I’m really glad I didn’t fly home this year based on the travel chaos caused by the weather; I drove. What I did get stuck with though was indoors for a few days during blizzard conditions and dangerous windchills; that meant that even though I was pretty close geographically to the Herbivorous Butcher, I didn’t get to go. At least I got to stop at one of my favorite independent bookshops on the way (Boswell Books in Milwaukee WI) and got the cookbook. The Herbivorous Butcher is a recipe book for a variety of home-made plant-based meats and some ideas for using them. This might just be my New Year’s project for 2023, getting a handle on home-made vegan meat substitutes that try to be actual meat.
The first chapter covers the basic meat recipes, and it covers ribs, ground meat, pork and beef steaks, deli meats, “sham”, and even fish sticks. The second chapter gets into some main dishes involving many of the first chapter items, then there’s also sections on sides and soups, sandwiches, snacks, and entertaining (basically bigger recipes for things like lasagna, casseroles, and brunch), and condiments. There are a few specialty ingredients required, but nothing you can’t find in an average sized grocery store, and a health food store (or the internet). There’s also an interesting combination of the Midwest (the shop is in Minneapolis MN) and Guam (the sibling owners are of that heritage). This comes out sometimes with things like “Lake Minne-Tom-Ka”; for those unfamiliar, Lake Minnetonka is a real place near the Twin Cities, and tom ka is the Thai soup.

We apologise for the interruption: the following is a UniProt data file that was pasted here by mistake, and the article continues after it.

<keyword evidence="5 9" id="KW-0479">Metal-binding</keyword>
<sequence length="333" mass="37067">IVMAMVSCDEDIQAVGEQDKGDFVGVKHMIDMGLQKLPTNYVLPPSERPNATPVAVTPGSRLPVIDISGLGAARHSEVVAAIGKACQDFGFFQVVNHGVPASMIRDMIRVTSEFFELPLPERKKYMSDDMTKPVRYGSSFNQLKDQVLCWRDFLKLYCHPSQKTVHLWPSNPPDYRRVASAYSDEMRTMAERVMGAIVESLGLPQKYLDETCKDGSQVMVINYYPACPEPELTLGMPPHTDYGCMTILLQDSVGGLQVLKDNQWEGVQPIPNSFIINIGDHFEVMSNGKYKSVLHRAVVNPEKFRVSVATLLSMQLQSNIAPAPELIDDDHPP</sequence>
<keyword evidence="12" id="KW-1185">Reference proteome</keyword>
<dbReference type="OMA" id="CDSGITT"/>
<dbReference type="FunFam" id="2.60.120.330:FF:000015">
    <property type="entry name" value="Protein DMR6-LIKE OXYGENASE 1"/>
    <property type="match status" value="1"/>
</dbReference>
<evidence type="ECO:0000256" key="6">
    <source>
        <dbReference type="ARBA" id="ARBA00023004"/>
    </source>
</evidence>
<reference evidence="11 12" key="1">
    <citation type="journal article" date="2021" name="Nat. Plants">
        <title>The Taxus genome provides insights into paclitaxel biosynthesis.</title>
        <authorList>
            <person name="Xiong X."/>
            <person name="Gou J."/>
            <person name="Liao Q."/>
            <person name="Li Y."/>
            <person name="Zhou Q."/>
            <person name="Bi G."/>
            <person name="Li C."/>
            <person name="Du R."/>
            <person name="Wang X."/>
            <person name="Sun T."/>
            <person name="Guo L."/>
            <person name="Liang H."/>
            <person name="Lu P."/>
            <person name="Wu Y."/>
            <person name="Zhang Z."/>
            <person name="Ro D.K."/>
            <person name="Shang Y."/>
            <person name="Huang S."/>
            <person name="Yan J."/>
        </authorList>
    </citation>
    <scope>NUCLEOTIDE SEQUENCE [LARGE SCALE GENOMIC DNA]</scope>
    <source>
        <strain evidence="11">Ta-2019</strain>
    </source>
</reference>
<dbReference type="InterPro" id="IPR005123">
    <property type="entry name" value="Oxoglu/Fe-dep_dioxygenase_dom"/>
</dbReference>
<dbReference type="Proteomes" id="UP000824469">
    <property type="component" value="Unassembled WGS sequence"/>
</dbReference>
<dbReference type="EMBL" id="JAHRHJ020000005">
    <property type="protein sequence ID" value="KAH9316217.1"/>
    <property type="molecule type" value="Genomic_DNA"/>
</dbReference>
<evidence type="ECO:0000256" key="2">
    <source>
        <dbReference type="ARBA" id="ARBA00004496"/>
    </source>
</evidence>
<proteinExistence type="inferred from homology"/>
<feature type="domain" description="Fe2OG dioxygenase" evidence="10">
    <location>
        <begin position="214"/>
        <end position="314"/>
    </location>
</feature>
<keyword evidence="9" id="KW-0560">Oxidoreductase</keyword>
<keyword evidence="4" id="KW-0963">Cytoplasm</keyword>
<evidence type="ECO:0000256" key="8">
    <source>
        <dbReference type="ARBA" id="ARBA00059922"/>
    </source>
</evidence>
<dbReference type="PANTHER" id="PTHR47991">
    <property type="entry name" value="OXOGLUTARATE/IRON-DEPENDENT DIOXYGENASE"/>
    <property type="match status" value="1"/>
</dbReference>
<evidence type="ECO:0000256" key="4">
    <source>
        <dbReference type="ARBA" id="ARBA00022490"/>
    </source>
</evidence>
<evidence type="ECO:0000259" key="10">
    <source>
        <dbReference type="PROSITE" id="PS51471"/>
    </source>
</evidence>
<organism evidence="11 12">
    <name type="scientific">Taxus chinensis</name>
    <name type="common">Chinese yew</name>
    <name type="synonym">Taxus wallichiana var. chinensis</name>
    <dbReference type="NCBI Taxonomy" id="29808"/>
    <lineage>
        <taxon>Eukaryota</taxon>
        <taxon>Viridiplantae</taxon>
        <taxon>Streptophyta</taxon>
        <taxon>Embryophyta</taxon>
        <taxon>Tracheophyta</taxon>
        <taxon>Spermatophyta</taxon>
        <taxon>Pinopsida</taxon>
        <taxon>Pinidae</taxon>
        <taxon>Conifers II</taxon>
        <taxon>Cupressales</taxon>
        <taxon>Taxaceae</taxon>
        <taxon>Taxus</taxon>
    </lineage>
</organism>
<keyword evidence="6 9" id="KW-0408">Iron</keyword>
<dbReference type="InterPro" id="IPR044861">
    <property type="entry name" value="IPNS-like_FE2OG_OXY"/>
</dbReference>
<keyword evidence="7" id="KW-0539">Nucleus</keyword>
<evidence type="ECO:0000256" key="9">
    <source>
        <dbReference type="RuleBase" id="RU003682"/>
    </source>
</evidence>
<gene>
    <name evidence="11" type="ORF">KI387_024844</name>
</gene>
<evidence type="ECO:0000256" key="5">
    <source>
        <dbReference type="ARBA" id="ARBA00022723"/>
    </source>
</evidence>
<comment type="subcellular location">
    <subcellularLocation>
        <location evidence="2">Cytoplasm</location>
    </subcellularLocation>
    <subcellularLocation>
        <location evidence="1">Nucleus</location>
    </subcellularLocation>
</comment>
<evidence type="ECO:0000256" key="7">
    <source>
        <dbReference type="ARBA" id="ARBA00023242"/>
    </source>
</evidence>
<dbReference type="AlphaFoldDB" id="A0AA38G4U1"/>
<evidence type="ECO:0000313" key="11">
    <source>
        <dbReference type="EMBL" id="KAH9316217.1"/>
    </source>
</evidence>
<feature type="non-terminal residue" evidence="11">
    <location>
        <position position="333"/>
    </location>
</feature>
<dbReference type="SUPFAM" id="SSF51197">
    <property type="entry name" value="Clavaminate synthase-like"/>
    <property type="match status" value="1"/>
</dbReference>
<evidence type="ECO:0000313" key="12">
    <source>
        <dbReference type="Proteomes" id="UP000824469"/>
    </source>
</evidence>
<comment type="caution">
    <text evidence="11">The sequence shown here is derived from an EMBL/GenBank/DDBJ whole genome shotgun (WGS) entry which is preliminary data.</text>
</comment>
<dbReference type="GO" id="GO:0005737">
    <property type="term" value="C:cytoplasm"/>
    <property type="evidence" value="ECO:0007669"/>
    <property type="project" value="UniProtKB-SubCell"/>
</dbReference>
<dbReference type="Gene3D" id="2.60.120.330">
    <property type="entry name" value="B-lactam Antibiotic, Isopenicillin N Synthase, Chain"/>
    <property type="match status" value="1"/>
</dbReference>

My one complaint (before trying anything) is that there’s an odd inconsistency with using home-made and prepared ingredients. For example, there’s no recipe for vegan bacon in this book but several recipes call for it; there’s also a reliance on vegan cheeses (I’ve yet to find a commercial one that doesn’t taste like plastic nothing-ness) and egg replacements that are kind of specific (as in brand of egg replacer without alternatives). To be fair, there is a page at the end that names the authors favorite brands for most things. But I still don’t get why there are recipes for butter, broth concentrates and powders, and Worcestershire, but not turkey, bacon, or mayo.